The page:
Vegetable Broth

Recently I was asked what soup broths I like to use for my soup bases when making any of our 5-Star Soup combinations. This is the base we like to use:


1+ onion 
1 full bunch of onion greens (scallions), chopped 
½ cabbage
4 ribs celery, including greens
2 large carrots, chopped
6 large carrots, juiced
1 large sweet potato or yam 
7 springs fresh parsley
6 sprigs fresh thyme
2 bay leaves
8 cloves garlic, minced
6 to 10 peppercorns
1 teaspoon sea salt
2+ quarts water, to 2 inches from top of large soup pot (after veggies are added to pot)

Optional Ingredients: There are any number of vegetables that can also be added to this basic soup-broth blend such as mushrooms, broccoli, cauliflower, eggplant, asparagus, fennel (stalks and trimmings), bell peppers, pea pods, leafy greens (stems and leaves), marjoram (stems and leaves), basil, potato parings, and so forth. You can even collect your veggie parings (rich in minerals) for a few days and keep them refrigerated until you are ready to make a broth. Be creative and non wasteful!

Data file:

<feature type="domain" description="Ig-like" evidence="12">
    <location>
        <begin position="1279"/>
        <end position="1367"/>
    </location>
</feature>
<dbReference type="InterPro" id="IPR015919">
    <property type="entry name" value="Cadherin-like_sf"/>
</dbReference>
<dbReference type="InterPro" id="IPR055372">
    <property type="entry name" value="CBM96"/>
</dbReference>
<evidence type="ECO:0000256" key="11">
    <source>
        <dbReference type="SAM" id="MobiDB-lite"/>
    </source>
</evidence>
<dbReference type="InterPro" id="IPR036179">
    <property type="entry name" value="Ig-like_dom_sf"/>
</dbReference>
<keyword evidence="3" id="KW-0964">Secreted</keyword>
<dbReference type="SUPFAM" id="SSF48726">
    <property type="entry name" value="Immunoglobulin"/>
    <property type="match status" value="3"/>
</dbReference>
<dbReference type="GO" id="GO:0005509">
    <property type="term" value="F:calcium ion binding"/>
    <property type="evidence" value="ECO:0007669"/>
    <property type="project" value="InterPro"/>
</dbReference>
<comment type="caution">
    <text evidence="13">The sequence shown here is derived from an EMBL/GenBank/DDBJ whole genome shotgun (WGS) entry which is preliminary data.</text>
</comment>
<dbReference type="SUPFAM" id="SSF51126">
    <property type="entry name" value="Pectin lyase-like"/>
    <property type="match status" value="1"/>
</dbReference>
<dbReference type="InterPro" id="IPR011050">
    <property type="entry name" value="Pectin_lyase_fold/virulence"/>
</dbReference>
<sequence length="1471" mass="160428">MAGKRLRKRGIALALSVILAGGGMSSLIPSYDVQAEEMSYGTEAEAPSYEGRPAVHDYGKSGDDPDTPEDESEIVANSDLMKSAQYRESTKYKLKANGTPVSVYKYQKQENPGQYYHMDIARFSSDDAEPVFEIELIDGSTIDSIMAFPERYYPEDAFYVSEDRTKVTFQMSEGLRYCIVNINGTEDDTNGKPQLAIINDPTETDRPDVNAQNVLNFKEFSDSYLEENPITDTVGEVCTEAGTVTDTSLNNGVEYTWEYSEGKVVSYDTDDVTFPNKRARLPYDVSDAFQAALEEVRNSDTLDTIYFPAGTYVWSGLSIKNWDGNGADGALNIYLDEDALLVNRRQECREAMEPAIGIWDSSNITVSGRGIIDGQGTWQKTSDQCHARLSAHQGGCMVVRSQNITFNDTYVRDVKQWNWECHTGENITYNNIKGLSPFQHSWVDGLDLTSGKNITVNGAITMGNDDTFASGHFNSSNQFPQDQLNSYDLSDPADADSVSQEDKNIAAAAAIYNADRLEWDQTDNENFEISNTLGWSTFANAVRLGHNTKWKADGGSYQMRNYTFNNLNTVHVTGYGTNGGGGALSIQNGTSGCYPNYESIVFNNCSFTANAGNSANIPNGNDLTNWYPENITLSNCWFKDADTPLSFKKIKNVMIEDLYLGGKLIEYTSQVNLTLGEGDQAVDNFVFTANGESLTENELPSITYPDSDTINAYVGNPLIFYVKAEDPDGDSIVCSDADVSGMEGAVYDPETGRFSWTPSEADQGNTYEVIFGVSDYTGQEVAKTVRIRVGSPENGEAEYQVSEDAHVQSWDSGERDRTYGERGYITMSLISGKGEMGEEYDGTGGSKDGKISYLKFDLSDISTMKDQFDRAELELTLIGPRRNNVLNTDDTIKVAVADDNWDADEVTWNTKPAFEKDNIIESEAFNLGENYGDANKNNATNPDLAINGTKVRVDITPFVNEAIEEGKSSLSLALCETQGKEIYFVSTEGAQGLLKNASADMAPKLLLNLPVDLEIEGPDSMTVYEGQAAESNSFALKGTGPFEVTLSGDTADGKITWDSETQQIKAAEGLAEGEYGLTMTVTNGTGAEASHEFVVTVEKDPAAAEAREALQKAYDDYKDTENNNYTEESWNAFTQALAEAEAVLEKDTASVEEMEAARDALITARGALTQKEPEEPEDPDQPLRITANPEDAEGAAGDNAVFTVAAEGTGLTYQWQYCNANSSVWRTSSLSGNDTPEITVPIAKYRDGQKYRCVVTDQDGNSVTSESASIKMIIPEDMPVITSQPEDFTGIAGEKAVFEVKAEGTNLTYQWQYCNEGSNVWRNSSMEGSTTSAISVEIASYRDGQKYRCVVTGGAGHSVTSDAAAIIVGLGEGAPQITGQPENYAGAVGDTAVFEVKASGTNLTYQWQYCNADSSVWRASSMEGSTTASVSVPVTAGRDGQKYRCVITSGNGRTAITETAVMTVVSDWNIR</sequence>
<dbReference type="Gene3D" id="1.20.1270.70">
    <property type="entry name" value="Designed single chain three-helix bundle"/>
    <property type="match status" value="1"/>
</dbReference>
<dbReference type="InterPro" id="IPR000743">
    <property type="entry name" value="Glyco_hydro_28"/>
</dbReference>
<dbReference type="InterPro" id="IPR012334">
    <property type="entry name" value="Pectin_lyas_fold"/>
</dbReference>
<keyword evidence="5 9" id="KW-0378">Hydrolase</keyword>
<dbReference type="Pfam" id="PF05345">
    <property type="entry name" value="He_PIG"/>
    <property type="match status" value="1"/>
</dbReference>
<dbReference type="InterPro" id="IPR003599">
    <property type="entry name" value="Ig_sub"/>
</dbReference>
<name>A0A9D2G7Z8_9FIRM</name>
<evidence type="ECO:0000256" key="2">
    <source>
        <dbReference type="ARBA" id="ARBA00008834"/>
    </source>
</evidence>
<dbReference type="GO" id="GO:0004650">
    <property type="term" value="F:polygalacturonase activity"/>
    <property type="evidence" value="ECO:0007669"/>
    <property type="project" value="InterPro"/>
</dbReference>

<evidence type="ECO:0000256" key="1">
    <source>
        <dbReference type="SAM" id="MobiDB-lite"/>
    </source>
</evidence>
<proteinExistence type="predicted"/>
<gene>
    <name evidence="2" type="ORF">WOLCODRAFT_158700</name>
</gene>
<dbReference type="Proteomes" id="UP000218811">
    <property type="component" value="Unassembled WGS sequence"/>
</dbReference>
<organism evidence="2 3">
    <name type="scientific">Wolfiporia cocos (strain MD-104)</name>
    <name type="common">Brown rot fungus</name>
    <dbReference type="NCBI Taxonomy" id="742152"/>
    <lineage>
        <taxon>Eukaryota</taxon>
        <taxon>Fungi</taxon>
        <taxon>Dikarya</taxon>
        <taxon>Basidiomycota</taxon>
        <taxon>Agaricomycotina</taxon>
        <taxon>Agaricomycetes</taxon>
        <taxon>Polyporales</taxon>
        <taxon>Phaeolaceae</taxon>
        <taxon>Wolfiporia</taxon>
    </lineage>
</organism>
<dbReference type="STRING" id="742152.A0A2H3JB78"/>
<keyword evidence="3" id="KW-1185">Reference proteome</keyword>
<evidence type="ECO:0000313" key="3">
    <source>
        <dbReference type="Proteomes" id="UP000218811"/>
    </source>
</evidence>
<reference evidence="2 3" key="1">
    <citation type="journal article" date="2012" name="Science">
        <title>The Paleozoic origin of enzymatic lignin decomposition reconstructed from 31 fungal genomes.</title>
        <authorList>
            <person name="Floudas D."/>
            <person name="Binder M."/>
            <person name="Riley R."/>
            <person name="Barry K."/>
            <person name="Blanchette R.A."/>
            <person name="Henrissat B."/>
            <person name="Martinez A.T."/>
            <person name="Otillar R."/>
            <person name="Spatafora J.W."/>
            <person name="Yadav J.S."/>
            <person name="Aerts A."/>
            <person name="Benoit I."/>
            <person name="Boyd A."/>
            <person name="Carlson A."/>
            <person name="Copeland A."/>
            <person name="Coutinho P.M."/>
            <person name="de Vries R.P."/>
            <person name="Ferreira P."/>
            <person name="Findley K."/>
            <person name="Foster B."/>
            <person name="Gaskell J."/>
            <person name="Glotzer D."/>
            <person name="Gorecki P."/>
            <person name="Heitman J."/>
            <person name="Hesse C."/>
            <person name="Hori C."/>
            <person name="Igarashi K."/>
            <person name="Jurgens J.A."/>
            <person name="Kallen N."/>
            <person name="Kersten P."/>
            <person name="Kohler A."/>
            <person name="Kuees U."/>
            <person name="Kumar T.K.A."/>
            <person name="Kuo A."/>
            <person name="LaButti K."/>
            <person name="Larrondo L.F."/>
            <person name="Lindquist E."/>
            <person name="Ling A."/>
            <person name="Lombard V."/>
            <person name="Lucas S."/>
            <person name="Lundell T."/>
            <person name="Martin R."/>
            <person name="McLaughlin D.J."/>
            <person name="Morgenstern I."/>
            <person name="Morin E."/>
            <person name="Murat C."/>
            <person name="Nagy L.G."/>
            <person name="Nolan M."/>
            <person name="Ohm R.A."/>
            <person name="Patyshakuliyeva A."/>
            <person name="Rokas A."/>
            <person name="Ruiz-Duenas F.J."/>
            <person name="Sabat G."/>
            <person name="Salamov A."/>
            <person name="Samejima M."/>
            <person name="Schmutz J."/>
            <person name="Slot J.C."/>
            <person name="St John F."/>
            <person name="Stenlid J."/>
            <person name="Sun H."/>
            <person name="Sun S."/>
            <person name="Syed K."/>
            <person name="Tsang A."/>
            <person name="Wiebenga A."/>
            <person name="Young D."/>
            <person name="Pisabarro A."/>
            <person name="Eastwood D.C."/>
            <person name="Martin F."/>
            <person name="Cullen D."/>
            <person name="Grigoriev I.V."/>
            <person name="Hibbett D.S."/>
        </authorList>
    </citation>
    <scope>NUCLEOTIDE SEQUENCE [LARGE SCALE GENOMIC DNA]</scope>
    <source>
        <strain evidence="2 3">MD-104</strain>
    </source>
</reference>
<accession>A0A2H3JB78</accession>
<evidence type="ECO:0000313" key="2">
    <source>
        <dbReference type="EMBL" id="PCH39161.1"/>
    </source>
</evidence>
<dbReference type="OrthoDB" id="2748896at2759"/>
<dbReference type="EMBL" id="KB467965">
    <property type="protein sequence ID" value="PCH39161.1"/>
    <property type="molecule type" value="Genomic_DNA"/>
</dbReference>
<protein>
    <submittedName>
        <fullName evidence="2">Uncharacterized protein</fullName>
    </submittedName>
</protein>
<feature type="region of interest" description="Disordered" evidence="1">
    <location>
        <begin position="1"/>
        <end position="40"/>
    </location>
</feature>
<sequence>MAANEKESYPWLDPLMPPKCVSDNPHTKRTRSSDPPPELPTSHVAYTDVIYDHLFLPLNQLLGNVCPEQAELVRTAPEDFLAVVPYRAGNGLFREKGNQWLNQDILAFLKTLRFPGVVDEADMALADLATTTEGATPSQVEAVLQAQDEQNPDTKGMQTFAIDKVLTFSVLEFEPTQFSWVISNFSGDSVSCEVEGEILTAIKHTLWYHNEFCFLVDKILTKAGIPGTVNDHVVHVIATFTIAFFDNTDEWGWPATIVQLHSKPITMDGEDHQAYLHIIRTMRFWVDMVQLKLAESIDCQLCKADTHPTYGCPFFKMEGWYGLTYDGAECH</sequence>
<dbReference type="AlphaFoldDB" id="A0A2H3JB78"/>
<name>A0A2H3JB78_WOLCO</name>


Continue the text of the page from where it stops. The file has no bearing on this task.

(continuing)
When chopping veggies remember that the more surface area you create (smaller chunks) the quicker and more readily the veggies will release their juices and nutrients. This type of broth is loaded with minerals. Therefore, chop veggies into one-inch cubes or less, or S-blade veggies into about pencil eraser-sized chunks. Then add veggies, seasonings, and water to a large soup pot and and bring to boil. Then reduce heat and cover pot to simmer for 30+ minutes. Cool to warm; then strain and collect broth into containers for use. Refrigerate what is not used immediately until you are ready to make your 5-star soup. Will refrigerate well for about a month, but good broth doesn't last that long in our hungry home and probably won't at your's either!

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Looks delicious! I'm one of those cooks who just looks into the crisper, washes and chops up the vegetables, and throws it into the pot! I might have to try this though!

What do you do with all the veggies after you strain off the broth? eat them, throw them away?

That was a good question Kaylynn, it would have been helpful to know what to do with that.  

Kaylynn Meyer said:

What do you do with all the veggies after you strain off the broth? eat them, throw them away?

This recipe is for making broths that can be used in a number of ways, such as cooking quinoa, as a base for a stir-fry, various soups, and so forth. You can eat the vegetables, and you will enjoy a lot of fiber, or you can discard them. The purpose of this recipe is to create a nice broth that can be used in many ways.

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